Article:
Want To Win In The HCIS Market? Deliver It As An Elastic Container Cloud (But It Won’t be Easy)

Hello, readers! This is Steve Henning and I'm the CMO of appLariat. I'll be writing about IT market dynamics and how they relate to adoption of containerization. I'll probably throw in some blogs on marketing specific topics as well, but I digress...

I was recently doing some research on the Hyperconverged Infrastructure Integrated Systems (HCIS) market and came across a very interesting article:


I certainly agree with the author, Chris Mellor that, at this point, the market is a two horse race between Dell/EMC and Nutanix, but I’ve got a different take on how HPE, Cisco (and others) can catch the two leaders.

I believe that making up ground in this lucrative market (Gartner says the HCIS market will be worth $5B by 2019) is not going to be about the best hardware or infrastructure management software. It’s going to be about how fast organizations (or their customers in the case of cloud providers and MSPs) consuming HCIS can move applications and application development teams onto these platforms in a way that speeds their time to market and increases their competitiveness. Prior to appLariat, I was the CMO at ServiceMesh ( a first generation Cloud Management Platform or CMP provider) and to illustrate, let me share the story of how we started working with Visa. Visa had made a substantial investment in VBlock converged infrastructure to increase competitiveness in the point of sale market and after nine months of working with VMware software and EMC consultants, they had not moved a single development team or application onto VBlock. EMC turned to ServiceMesh to provide a solution to move the apps and development teams to the VBlocks by turning the vSphere environments running on them into VM-based clouds. Initial POC success with a small development team led to ServiceMesh winning the business and in less than two months Visa had moved the team to the VBlock, something that couldn’t be done in the previous 9 months without ServiceMesh. Unfortunately, limitations of the VM-based application blueprinting inherent in ServiceMesh’s product (and all other first generation CMPs) led to less success with more complex applications. But clearly, the initial reason for the purchase of the VBlocks was to provide a platform for the dev teams to speed time to market for new applications and services.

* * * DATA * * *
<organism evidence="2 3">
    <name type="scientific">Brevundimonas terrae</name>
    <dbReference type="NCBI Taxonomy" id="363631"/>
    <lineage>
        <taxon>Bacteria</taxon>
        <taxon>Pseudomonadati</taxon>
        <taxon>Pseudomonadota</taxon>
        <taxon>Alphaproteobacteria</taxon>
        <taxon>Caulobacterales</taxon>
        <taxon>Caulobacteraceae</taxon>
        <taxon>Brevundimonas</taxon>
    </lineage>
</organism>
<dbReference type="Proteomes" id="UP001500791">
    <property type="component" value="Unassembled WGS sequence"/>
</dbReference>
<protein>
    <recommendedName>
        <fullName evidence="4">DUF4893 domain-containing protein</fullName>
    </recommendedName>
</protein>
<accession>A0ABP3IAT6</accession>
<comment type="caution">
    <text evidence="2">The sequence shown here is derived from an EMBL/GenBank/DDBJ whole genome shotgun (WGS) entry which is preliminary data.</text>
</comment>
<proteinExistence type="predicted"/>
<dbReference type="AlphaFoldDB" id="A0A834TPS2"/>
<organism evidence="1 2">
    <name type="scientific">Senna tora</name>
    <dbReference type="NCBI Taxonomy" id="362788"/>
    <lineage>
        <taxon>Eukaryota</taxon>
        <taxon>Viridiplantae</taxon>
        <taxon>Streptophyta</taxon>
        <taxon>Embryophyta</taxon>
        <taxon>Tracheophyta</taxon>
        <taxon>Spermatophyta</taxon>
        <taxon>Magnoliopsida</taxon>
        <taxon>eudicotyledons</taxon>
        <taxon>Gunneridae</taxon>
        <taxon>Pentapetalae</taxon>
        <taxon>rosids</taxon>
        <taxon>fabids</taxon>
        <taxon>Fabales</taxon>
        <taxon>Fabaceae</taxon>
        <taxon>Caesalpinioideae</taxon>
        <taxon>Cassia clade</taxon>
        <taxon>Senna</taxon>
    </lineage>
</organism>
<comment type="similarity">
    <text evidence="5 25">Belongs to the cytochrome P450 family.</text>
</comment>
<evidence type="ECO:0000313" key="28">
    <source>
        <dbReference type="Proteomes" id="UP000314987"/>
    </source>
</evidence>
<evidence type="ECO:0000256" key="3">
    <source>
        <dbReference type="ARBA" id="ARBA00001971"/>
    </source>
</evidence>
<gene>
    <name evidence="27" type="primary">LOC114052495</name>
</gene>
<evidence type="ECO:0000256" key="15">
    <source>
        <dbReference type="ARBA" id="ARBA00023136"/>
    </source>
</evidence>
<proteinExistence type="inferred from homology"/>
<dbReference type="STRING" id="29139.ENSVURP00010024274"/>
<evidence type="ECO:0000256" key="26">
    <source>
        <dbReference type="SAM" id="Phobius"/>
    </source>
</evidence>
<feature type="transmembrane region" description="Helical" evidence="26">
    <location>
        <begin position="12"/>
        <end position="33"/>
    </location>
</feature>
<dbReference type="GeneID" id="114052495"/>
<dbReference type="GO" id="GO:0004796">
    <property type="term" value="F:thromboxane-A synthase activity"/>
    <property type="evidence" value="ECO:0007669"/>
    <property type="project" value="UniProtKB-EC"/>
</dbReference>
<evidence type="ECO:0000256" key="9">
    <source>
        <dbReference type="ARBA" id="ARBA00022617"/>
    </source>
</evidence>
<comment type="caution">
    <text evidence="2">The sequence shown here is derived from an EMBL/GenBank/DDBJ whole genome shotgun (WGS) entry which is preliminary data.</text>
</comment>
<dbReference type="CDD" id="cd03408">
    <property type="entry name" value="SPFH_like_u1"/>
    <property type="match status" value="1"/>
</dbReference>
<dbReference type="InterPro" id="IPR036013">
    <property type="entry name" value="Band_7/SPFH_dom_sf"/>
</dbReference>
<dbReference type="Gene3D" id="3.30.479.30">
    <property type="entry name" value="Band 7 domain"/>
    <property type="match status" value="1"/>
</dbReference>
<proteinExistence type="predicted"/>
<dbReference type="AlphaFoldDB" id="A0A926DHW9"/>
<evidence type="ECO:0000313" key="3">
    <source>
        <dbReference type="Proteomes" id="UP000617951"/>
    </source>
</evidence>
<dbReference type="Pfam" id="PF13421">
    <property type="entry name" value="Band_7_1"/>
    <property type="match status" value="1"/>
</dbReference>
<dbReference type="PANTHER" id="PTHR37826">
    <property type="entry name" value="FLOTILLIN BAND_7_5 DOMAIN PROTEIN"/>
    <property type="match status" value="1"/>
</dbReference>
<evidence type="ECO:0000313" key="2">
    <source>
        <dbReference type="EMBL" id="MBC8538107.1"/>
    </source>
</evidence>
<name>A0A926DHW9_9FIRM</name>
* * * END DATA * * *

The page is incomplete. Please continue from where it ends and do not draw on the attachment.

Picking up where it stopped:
Fast forward to dockerCon17 and Visa’s Swamy Kocherlakota, their SVP, Global Head of Infrastructure and Operations discussed how they were using container technology to make their electronic payment platform accessible to everyone, everywhere. Container technology had reduced application provisioning time and significantly improved their ability to maintain and patch. They are planning to move as many workloads to containers as possible to improve efficiency. This is not just about efficiency either. Apps that are moved to containers running on a modern container runtime like Kubernetes gain the cloud native capabilities of portability, elasticity and resilience without the need to change one line of code. One of the most interesting things Kocherlakota discussed was that, after careful analysis, they decided to run their container cloud on bare metal because it was clearly the most efficient approach. That certainly spells trouble for the future of the hypervisor.